Funny that this thread popped up... some weeks I fall into a systematic repeat playing routine of SUN RA's 'Atlantis' --- this is one of those weeks.  So many of his abstract and layered percussion lines in Atlantis i directly equate with my favorite aspects of harsh noise.
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« Reply #9 on: January 26, 2014, 09:08:26 PM »

Han Bennink is a breathtaking percussionist. I was listening to a disc of him jamming with Eugene Chadbourne recently, they're flitting between improv and country/blues standards and usually I'd be blown away by Eugene's skill but I was like 'woah, who is this drummer?'

Yeah. One of the very rare drummers who can pull off an lp lenght percussion solo.

I encourage everyone who hasn't yet heard it to check out Topography of the Lungs by Evan Parker, Derek Bailey and Han Bennink.
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« Reply #10 on: January 26, 2014, 10:25:32 PM »

Masayuki Takayanagi / New Direction: Call in Question. (PSF, 1994)

Masayuki Takayanagi And New Direction Unit: Eclipse (1975)

Last Exit : S/T (1986)





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Duncan
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« Reply #11 on: January 26, 2014, 10:58:16 PM »

It is interesting to discuss something like this in context of its relationship or likeness to noise...especially today, given that more and more artists will be drawing from a massive, flattened palette of sounds and ideas offered by noise, free jazz and dozens of other genres all in one shot.  Generally speaking, sympathies with any kind of 'hard' music will change the character of the individual genres as time goes on.  There is no longer any real correct definition of what free jazz and its different sounds is.  What is simply a kind of far out end of jazz for one listener is something far more related to mad experimentalism depending entirely on what ELSE that listener likes to get down to.

Seems to me (perhaps obviously) that you've got artists who followed their instrument into wild territories of extended techniques and total deconstruction and then younger people who took up instruments out of an existing interest in weird sound, aiming to emulate the former before anything else.

So in terms of NOISE you could enjoy something like John Butcher with his manipulation of feedback through multiple mics and a sax or even Keith Rowe if you're talking about the dissolution of 'jazz' cultures into completely dismantled fuckery with an instrument.  Then maybe groups like Taco Bells from Finland or Bolide, who we have here in Brighton, would represent the newer, underground no holds barred stuff.  Certainly hundreds more on either side but they would be my brief recommendations.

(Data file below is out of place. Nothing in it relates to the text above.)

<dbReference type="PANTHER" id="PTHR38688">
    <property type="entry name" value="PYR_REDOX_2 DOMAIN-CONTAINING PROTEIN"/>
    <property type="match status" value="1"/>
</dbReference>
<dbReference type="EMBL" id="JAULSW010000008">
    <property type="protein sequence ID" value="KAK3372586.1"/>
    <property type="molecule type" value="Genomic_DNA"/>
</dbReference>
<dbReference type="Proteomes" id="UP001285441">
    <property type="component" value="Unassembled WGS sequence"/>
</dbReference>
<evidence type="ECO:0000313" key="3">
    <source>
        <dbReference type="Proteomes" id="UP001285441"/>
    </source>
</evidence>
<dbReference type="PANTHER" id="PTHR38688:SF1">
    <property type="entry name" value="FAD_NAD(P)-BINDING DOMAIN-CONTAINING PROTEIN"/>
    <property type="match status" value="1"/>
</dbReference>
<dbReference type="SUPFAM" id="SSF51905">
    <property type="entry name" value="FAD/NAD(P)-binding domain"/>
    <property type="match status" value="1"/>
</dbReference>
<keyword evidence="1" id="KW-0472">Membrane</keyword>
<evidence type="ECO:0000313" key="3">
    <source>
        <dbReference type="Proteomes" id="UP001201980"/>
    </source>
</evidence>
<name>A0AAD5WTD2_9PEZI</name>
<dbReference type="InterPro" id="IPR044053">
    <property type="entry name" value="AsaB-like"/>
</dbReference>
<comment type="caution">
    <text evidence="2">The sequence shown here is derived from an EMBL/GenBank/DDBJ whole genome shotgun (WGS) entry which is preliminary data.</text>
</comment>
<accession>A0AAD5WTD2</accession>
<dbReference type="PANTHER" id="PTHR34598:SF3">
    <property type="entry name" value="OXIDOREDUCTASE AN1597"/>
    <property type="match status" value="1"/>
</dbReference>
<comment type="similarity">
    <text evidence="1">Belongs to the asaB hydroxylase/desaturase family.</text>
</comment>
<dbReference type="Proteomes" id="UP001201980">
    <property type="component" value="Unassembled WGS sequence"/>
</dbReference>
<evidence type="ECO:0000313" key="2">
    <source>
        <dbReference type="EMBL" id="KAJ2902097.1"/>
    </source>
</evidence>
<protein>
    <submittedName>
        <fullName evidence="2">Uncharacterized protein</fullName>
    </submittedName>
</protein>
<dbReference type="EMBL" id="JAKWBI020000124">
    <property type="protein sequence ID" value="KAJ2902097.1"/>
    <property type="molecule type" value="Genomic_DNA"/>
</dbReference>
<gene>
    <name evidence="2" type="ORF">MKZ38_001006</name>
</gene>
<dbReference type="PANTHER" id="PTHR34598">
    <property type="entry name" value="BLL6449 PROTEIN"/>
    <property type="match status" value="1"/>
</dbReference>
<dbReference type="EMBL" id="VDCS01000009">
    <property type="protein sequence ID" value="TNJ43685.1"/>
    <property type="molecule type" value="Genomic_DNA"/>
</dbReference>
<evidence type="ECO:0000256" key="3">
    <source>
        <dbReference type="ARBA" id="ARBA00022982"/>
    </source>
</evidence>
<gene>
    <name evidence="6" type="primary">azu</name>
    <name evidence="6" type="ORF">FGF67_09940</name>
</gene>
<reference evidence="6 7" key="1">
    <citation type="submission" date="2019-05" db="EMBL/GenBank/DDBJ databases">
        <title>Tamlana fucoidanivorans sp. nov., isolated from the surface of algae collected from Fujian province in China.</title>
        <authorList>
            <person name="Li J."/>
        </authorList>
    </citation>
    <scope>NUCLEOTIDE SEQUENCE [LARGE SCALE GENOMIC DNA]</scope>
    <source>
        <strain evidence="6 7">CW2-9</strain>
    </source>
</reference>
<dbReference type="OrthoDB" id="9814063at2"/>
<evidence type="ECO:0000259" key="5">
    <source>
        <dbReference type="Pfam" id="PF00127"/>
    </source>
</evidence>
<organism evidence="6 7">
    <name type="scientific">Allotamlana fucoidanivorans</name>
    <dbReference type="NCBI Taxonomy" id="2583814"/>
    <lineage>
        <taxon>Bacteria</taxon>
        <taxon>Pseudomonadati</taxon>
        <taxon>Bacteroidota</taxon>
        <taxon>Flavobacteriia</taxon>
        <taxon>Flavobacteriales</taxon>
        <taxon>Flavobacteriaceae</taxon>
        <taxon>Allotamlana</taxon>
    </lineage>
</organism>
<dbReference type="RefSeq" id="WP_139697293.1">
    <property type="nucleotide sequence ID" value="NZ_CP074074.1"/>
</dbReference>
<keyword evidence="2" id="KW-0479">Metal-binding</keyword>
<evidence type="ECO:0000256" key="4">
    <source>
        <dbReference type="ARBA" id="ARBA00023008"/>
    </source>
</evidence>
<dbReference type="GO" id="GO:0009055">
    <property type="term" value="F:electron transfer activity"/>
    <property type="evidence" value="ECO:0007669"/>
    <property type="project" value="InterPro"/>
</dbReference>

Jazz is such an awkward loaded term anyway.  At some point this stuff all becomes 'improv' anyway!
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HongKongGoolagong
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« Reply #12 on: January 27, 2014, 04:08:20 AM »

RIP Arthur Doyle who croaked it yesterday. His recording with the Blue Humans are certainly on the noise side of jazz. And goddamn if he doesn't appear as a guest on the late Sun Ra Disney covers album I love. And as times have thankfully changed, allow this line from his biography and its implications with regard to the accident of his birth genetics to reverberate: "born in Birmingham, Alabama, in 1944"...
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secondplanet
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« Reply #13 on: January 28, 2014, 12:53:14 AM »

free jazz is great, best genre of music really

Interstellar Space is the best Coltrane record I've listened to.

this blog is great for recs, constant flow of information: http://www.freejazzblog.org/
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« Reply #14 on: April 27, 2014, 07:38:45 PM »

Massola : Neanderthal Jazz from Czech Republic
http://bandzone.cz/massola